January 28, 2013
Should Washington overcome its gridlock, America’s next tax hike will likely burst through the backdoor. It won’t be nearly as simple as the rate increase in this month’s fiscal cliff deal.
Democratic and Republican lawmakers each previewed their thinking about digging into the guts of the tax code during the past week. Neither party agrees on the rationale for re-writing rules that all told are ten times the length of the Bible.
Democrats seek more money to pay down some of the deficit and offset the budget sequestration cuts that are set to begin in March. They’re focused on extracting hundreds of billions of dollars over the next decade from the usual suspects—the top 1 percent, corporate jetsetters, and big oil companies. All three were named in a memo released Thursday by Senate Budget Committee Chairwoman Patty Murray, D-Wash.
“Republicans know that our tax code is riddled with giveaways for the wealthiest Americans and biggest corporations,” Murray wrote. “The alternative to raising additional revenue is spending cuts so large that they would be devastating to middle class families who have already sacrificed so much.”
House Speaker John Boehner and his deputies would second the idea that it’s time to end the giveaways. They floated the offer to close $800 billion worth of tax breaks during the fiscal cliff negotiations, part of a grand bargain that never happened.
But they want to rewrite the rulebook and lower rates as much as possible so that the total revenue collected doesn’t change. Even if revenues continue as is, on an individual level, an edited tax code would predictably lead some Americans to pay more and others less.
As part of a broader overhaul of the tax code expected later this year, Republicans on the House Ways and Means Committee released a draft report last week on changes to reform how financial derivatives—such as those tied to the financial crisis—would be taxed.
Committee staffers said the impact on the budget from any of their proposed reforms had not been scored yet, since there are individual pieces that would be working together as a whole. But their belief is that the Democratic focus on credits and loopholes is “Tax 101,” whereas they intend to dig deeper by rewriting the entire rulebook in a way that goes beyond looking at the usual tax breaks.
These two conflicting goals of tax reform—deficit reduction versus simplification—appear to be insurmountable for the moment. But President Obama and Republicans on Capitol Hill are still optimistic that something will happen on taxes despite their own tortured past.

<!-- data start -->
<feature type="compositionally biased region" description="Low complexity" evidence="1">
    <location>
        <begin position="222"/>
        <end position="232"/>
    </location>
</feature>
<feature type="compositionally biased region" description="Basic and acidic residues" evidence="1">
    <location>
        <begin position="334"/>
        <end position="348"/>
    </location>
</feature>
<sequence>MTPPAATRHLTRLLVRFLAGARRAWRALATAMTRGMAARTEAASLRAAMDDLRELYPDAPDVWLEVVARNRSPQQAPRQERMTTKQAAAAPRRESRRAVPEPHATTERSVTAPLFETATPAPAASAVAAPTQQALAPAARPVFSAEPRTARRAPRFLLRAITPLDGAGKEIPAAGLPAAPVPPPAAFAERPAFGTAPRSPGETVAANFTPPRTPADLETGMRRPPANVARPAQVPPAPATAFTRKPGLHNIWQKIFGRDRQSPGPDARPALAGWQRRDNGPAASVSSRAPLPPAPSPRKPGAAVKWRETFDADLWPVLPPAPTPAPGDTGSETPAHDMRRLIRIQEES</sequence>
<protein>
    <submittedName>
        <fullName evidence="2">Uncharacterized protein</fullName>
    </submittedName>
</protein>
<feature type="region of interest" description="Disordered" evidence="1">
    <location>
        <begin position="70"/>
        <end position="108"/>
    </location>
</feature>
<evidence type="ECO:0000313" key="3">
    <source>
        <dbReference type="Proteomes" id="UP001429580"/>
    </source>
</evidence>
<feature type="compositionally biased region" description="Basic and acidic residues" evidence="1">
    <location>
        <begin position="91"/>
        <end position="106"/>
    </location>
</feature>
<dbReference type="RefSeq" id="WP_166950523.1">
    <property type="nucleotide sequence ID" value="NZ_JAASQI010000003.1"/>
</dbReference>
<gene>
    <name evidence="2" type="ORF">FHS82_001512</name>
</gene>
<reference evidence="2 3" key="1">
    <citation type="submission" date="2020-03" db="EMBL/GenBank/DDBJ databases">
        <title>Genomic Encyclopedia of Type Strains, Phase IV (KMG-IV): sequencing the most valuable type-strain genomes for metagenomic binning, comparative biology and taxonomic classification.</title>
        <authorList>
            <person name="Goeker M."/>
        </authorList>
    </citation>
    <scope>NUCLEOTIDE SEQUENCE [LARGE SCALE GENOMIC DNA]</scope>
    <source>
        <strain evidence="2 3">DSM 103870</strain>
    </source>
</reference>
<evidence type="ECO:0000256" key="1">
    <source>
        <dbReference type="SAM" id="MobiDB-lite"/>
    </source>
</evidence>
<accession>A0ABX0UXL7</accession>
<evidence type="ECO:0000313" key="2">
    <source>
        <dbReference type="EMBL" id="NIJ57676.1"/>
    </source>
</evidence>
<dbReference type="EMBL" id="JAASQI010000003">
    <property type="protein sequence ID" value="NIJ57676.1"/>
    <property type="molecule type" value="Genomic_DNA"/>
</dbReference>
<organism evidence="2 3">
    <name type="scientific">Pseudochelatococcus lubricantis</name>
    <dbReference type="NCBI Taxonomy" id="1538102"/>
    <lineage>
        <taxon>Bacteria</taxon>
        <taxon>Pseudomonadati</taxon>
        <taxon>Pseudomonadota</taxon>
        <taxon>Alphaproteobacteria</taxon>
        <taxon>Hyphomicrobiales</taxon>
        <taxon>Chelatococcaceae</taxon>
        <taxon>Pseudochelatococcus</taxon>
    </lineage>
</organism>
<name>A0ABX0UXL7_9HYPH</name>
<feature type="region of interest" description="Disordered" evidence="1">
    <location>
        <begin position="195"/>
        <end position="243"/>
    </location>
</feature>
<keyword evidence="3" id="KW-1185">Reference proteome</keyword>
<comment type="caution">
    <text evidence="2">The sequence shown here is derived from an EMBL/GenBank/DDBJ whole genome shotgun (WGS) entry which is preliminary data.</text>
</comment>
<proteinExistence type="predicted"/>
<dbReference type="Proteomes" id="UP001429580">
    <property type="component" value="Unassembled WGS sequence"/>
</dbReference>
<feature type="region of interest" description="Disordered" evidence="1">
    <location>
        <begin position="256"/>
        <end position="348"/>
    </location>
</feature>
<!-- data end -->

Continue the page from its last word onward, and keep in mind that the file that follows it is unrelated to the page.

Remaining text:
House Budget Committee Chairman Paul Ryan, R-Wisc., told The Fiscal Times that he really doesn’t know how any deal would come together, but “if we start moving, that might open up a field of possibilities.”
So all talk by lawmakers at this point is speculative. But the talk will definitely continue as both sides try to resolve their differences on the budget and deficit before sequestration begins in March, the continuing resolution to fund the government expires on March 27, and the debt ceiling returns from a congressionally-ordered hiatus on May 19.
By its own admission, the Obama administration won’t propose anything new.
“The President has submitted a proposal,” White House press secretary Jay Carney said at a briefing last Thursday. “He has put forward significant spending cuts and additional revenues gleaned from tax reform and closing of loopholes and capping of deductions that would significantly go beyond, in terms of size, the sequester.”
Obama’s 2013 budget request included multiple tax increases that are still on the table:
*The big ticket item—generating $584 billion over 10 years—would come from limiting itemized deductions for American families earning more than $250,000.
That exact level is not carved in stone, because the fiscal cliff deal set the top marginal rate at 39.6 percent on household incomes above $450,000. The Murray memo indicated that “hundreds of billions of dollars” would be raised.
But the basic gist is that deductions would not be measured at the top 39.6 percent rate, but at a much lower 28 percent so that tax bills would essentially be going up for this group.
* Institute the Buffet Rule named after the “Oracle of Omaha,” billionaire investor Warren Buffett. It requires that those earning $1 million pay a minimum tax rate of 30 percent. This would generate $47 billion over 10 years, according the congressional Joint Committee on Taxation.
*Hit hedge funds and private equity managers by taxing their profits as ordinary income, instead of as capital gains. That produces $13 billion in the next decade.
* End tax preferences for oil and gas companies to raise another $41 billion over 10 years.
* Make the depreciation schedule for corporate jet less generous, adding another $2 billion in revenues over 10 years.
So this would obviously be bad news for Rex Tillerson, based on his salary and perks as the CEO of the oil company Exxon Mobil. But what would it mean for you?
The Murray memo makes it clear that the target is the top 1 percent of earners. So based on IRS data, that’s roughly the 1.35 million Americans who make more than $389,252. This group already accounts for more than 37 percent of the revenue the government collects.
As for the middle class, the Democrats make the argument that these tax hikes will spare them some of the cuts that are need to stabilize the deficit. The Murray memo points point that 80 percent of the deficit reduction thus far came from the spending side, with $2.45 trillion over ten years being cut through the 2011 Budget Control Act.
“We need to make sure,” the memo concludes, “that as we work to tackle our budget challenges, we aren’t cutting the long-term investments in our workers, our businesses, and our communities that will help our economy continue to recover and grow from the middle out.”